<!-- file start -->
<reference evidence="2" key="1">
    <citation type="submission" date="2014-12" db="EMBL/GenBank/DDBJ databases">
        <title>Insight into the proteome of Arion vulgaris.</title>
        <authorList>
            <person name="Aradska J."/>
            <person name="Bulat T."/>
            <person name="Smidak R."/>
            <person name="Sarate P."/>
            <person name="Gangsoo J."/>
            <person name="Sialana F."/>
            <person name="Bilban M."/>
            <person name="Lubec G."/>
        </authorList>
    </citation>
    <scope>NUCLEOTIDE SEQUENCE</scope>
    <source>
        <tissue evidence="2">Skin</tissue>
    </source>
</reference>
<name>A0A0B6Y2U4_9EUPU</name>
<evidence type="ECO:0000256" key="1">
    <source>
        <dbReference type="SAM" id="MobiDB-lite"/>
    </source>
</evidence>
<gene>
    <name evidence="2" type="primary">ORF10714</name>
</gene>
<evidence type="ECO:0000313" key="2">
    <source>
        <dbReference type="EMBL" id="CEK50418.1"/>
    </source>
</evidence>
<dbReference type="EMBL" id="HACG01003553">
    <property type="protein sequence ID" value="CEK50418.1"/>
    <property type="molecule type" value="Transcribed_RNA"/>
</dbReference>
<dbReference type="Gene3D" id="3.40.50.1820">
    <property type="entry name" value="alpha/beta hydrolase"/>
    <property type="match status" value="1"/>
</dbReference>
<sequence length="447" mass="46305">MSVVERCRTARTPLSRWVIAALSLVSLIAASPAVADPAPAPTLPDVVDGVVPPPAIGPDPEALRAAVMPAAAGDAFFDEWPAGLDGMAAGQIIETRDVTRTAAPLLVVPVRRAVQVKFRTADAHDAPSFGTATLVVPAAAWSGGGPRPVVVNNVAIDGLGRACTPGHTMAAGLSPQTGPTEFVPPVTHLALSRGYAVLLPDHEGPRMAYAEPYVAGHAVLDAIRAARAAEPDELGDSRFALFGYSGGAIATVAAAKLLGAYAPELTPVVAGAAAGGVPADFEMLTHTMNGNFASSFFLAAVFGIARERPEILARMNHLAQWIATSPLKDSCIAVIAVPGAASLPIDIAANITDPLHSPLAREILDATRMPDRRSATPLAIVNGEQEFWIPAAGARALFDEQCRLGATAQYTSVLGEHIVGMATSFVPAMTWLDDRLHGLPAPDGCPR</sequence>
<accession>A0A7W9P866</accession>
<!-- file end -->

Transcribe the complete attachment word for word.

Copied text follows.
<reference evidence="2" key="1">
    <citation type="submission" date="2014-12" db="EMBL/GenBank/DDBJ databases">
        <title>Insight into the proteome of Arion vulgaris.</title>
        <authorList>
            <person name="Aradska J."/>
            <person name="Bulat T."/>
            <person name="Smidak R."/>
            <person name="Sarate P."/>
            <person name="Gangsoo J."/>
            <person name="Sialana F."/>
            <person name="Bilban M."/>
            <person name="Lubec G."/>
        </authorList>
    </citation>
    <scope>NUCLEOTIDE SEQUENCE</scope>
    <source>
        <tissue evidence="2">Skin</tissue>
    </source>
</reference>
<name>A0A0B6Y2U4_9EUPU</name>
<evidence type="ECO:0000256" key="1">
    <source>
        <dbReference type="SAM" id="MobiDB-lite"/>
    </source>
</evidence>
<gene>
    <name evidence="2" type="primary">ORF10714</name>
</gene>
<evidence type="ECO:0000313" key="2">
    <source>
        <dbReference type="EMBL" id="CEK50418.1"/>
    </source>
</evidence>
<dbReference type="EMBL" id="HACG01003553">
    <property type="protein sequence ID" value="CEK50418.1"/>
    <property type="molecule type" value="Transcribed_RNA"/>
</dbReference>
<dbReference type="Gene3D" id="3.40.50.1820">
    <property type="entry name" value="alpha/beta hydrolase"/>
    <property type="match status" value="1"/>
</dbReference>
<sequence length="447" mass="46305">MSVVERCRTARTPLSRWVIAALSLVSLIAASPAVADPAPAPTLPDVVDGVVPPPAIGPDPEALRAAVMPAAAGDAFFDEWPAGLDGMAAGQIIETRDVTRTAAPLLVVPVRRAVQVKFRTADAHDAPSFGTATLVVPAAAWSGGGPRPVVVNNVAIDGLGRACTPGHTMAAGLSPQTGPTEFVPPVTHLALSRGYAVLLPDHEGPRMAYAEPYVAGHAVLDAIRAARAAEPDELGDSRFALFGYSGGAIATVAAAKLLGAYAPELTPVVAGAAAGGVPADFEMLTHTMNGNFASSFFLAAVFGIARERPEILARMNHLAQWIATSPLKDSCIAVIAVPGAASLPIDIAANITDPLHSPLAREILDATRMPDRRSATPLAIVNGEQEFWIPAAGARALFDEQCRLGATAQYTSVLGEHIVGMATSFVPAMTWLDDRLHGLPAPDGCPR</sequence>
<accession>A0A7W9P866</accession>